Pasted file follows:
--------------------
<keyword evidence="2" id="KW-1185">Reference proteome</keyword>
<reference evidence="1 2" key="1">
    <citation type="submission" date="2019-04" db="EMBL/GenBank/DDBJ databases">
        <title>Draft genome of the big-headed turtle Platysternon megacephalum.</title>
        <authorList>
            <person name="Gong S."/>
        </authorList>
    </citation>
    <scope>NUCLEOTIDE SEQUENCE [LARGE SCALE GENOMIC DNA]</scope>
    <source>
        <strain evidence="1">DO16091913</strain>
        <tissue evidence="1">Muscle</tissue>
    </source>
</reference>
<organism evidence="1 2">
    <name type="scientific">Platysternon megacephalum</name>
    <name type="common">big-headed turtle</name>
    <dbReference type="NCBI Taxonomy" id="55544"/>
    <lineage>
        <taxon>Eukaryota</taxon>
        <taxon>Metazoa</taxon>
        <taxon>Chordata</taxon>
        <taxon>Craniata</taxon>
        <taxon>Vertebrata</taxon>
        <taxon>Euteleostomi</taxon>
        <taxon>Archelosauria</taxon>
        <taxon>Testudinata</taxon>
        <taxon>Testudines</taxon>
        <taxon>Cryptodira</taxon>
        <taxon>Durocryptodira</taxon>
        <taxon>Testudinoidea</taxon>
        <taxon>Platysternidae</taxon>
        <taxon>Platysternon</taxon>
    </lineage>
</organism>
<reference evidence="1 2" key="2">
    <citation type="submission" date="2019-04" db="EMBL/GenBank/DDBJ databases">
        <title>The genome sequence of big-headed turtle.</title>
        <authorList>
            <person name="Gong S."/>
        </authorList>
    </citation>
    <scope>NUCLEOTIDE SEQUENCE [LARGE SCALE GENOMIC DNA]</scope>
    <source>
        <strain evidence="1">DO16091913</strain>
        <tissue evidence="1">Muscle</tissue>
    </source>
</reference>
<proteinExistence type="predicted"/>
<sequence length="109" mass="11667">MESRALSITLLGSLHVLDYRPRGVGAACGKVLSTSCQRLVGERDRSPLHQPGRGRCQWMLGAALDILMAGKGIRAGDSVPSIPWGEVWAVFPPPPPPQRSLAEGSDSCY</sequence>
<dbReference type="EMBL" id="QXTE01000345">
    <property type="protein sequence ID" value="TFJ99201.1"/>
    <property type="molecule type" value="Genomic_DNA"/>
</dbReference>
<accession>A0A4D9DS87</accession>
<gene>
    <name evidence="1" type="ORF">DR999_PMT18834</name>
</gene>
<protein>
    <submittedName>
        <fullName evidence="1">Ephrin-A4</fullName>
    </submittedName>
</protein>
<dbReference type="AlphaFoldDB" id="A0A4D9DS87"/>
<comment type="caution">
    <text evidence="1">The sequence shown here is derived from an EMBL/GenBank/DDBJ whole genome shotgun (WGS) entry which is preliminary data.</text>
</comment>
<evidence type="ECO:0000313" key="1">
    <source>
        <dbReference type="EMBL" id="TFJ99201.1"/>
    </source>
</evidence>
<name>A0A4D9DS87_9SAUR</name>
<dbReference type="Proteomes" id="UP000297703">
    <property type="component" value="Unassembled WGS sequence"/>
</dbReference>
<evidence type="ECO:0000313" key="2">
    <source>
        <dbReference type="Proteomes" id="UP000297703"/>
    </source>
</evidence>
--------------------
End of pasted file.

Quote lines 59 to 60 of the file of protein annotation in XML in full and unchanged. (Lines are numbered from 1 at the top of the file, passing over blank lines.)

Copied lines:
<protein>
    <submittedName>